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I have an application which deals with excel. Recently I encountered a problem with very slow creation of Excel object.

I've recreated the issue with this simple code:

Microsoft.Office.Interop.Excel.Application xlApp;
xlApp = new Microsoft.Office.Interop.Excel.Application(); 

The second line causes the delay.

In order to measure the time needed for new object allocation, above code has been extended with time tracking solution and the results are conclusive. In NORMAL situation, above code executes in 0.5s while in case of FAULTY-BEHAVIOR it can take up to 5 minutes.

There are no memory leaks and excel objects are being properly freed. My solution has been running 24/7 whole year without any issues. I'm not sure if it's important but the application is running on 20 separate user's sessions (server machine). So there are 20 copies of this application running at the same time and it may result in 20 copies of Excel running at the same time.

First time the issue has been noticed 2 months ago and has been solved by upgrade of Office (2010 -> 2013). This time I have more time to investigate and sadly results aren't promising.

Facts:

  • only one machine is currently affected by this issue (24 cpu cores, 24GB of Ram)
  • CPU isn't stressed at all when the "delay" happens
  • I've tried using "process monitor" application to verify what happens when we "new Excel.Application()" constructor (to see if there is any excessive disk/memory/cpu usage) - no signs of resources limitations. No sign of log files related to COM objects, etc.
  • The only issue here is this few minutes of delay. All other Excel Interop commands work as usual.

Main Question:

  • Is there a way to debug this Microsoft.Office.Interop.Excel.Application() constructor to see which part is an issue here?

External content

EDIT - additional test

PowerPoint constructor is not affected by the delay

ppApp = new Microsoft.Office.Interop.PowerPoint.Application();
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2  
As far as I know this constructor launches Excel app. Can you launch it manually on this machine and see how long does it take to load? Maybe it's installing plugins? –  Taosique Jan 23 at 14:10
    
I think Interop disables plugins by default when Excel launches. Is the app running under the logged in users profile or under a service account? –  Allan Elder Jan 23 at 14:18
    
@Taosique - Excel can be launched manually with no delay. –  adrian.krzysztofek Jan 23 at 14:22
    
@Allan Elder - logged in users only (as access to clipboard is required later use). There are no extra plugins installed - it's plain Office installation. –  adrian.krzysztofek Jan 23 at 14:23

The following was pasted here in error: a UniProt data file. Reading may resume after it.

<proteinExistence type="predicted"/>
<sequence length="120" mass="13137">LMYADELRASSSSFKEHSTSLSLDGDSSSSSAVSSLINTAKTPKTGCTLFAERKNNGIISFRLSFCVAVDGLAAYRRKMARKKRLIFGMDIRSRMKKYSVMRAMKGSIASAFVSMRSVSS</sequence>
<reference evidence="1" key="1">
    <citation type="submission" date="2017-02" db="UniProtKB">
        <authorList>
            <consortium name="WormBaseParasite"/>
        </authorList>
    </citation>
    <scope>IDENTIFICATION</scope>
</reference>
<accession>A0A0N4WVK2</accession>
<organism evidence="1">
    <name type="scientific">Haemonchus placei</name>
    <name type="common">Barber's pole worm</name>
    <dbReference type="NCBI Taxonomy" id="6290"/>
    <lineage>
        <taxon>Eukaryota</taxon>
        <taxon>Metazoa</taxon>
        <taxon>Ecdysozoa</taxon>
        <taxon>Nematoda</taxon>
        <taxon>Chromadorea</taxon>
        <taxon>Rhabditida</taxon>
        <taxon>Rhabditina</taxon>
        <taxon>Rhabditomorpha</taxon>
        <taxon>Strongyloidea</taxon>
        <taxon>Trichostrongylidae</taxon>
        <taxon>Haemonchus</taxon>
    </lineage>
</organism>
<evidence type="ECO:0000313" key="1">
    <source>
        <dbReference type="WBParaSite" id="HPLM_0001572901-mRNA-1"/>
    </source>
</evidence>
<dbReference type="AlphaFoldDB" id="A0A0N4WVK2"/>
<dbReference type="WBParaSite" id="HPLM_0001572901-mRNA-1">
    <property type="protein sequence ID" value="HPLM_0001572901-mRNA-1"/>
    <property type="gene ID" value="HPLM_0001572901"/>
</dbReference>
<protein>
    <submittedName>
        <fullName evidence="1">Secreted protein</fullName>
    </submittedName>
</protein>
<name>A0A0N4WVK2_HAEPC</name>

1  
Well - then forget my comment, just wanted to Point out, that at least creation can be done way more efficiently than using interop. –  Grumbler85 Jan 23 at 14:41

2 Answers 2

up vote 5 down vote accepted

I've found solution on my own. I'll post it as someone else may encounter similar problem and it can save him hours/days of investigation.

What i did to find solution?

I've analyzed test application (basically only one line where new excel application is being created) with Process Monitor and it didn't show anything important. Then I repeated analysis with newly started Excel process. It highlighted numerous reads of windows registry

HKEY_USERS\S-1-5-21-2929665075-1795331740-364918325-1024\Software\Microsoft\Office\15.0\Excel\Resiliency\DocumentRecovery

Under above location I've discovered tens of thousands of keys. They all were created by Excel's "auto-recovery" functionality. Because of the numbers, loading them when starting new Excel object was taking about 40 seconds. This number was additionally being multiplied by another 10-20 simultaneously loaded sessions (did I mention my application is running on 20 user sessions?).

Solution: Removal of "Resilency" registry tree does the trick.

Why all these "auto-recovery" entries were there in a first place? I guess I don't handle closing of Excel very well and it "thinks" I'm having regular crashes and "tries" to help.


Now what's left is preventing it from happening all over again. I'll have a closer look at my ExcelClose() function.

Thanks for your attention - Adrian

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I don't think the problem is with this constructor. Try to create the object dynamically:

var obj = Activator.CreateInstance(Type.GetTypeFromProgID("Excel.Application"));

Then cast it to Microsoft.Office.Interop.Excel.Application:

var xlApp = (Microsoft.Office.Interop.Excel.Application)obj;
MessageBox.Show(xlApp.Name);

I'd expect the slow-down to move to the Activator.CreateInstance call.

Anyway, you can try to work it around by placing the following into you app.config file (more details):

<runtime>
    <generatePublisherEvidence enabled="false"/>
</runtime>

I'd also suggest to make sure you're running the latest VSTO Runtime and the latest Office PIAs.

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